Received: 06 Apr 2018 – Discussion started: 06 Jun 2018
Abstract. A weather generator is introduced that has a Bartlett−Lewis rainfall generator in which storms with exponentially distributed time intervals between their starting times consist of cells of which the intervals between their starting times are exponentially distributed, and their durations and rainfall rates are both gamma–distributed. Each day is either overcast or clear, with the probability of a cloudy day depending on the daily rainfall. A temperature generator uses a sinusoidal annual signal of which the mean and the amplitude are both normally distributed. For overcast days, the amplitude is reduced. Superimposed on this signal is a first–order autoregressive model with independently identically normally distributed shocks for the daily mean temperature, which is assumed to be the average of the daily minimum and maximum temperature. The difference between the daily mean and extremes follows a lognormal distribution, the standard deviation of which is reduced for overcast days. The daily extraterrestrial radiation, mean and extreme temperatures, and, for one of the two models used, the 30–day rainfall sum, determine the daily potential evapotranspiration. To permit the generation of very long time series, leap years are taken into account. One hundred years of weather data were generated for two contrasting climates. The results show that the choice of the evapotranspiration model is consequential for temperate climates. Additional calculations demonstrate the effect of the daily temperature fluctuations on the potential evapotranspiration. Standard computational resources (laptop) suffice to run the weather generator. The Fortran90 source codes, input file formats, and user manual are provided.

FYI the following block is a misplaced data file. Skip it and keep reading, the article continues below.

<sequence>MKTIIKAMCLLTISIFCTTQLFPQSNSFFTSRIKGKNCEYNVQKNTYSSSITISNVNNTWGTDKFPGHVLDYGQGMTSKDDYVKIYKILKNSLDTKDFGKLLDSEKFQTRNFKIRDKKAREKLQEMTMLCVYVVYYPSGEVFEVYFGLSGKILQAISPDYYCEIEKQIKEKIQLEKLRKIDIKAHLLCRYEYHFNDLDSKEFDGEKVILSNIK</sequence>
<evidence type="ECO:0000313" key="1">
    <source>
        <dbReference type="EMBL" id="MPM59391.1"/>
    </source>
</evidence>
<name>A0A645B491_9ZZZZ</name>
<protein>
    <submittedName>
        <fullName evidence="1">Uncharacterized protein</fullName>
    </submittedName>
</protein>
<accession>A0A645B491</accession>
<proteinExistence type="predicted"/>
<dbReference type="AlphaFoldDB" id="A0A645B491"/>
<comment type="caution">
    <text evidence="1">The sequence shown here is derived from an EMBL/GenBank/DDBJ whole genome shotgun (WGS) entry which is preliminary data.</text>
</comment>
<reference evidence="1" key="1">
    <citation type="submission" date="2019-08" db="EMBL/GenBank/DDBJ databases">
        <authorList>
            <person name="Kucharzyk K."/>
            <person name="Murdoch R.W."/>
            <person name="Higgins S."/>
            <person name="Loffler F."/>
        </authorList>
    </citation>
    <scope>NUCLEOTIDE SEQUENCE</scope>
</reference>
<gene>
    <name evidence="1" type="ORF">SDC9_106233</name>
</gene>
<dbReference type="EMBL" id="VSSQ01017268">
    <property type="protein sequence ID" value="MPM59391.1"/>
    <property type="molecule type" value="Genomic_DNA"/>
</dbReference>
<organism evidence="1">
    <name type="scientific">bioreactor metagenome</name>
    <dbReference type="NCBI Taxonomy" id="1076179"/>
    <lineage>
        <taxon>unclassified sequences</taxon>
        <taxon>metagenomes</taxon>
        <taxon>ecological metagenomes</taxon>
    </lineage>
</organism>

This preprint has been withdrawn.
How to cite. de Rooij, G. H.: A simple weather generator for applications with limited data availability: TEmpotRain 1.0 for temperatures, extraterrestrial radiation, and potential evapotranspiration, Geosci. Model Dev. Discuss. [preprint], https://doi.org/10.5194/gmd-2018-97, 2018.
Areas that have few or no weather stations or are subject to climate change still need weather data in order to model the demand for water, the risk of floods and droughts, etc. TEmpotRain generates rainfall, daily temperature extremes, and daily potential evaporation (from the soil) / transpiration (by plants). The physical meaning of the model parameters is clear. This allows realistic values for them to be estimated, even for hypothetical (future) climates for which data are not available.
Areas that have few or no weather stations or are subject to climate change still need weather...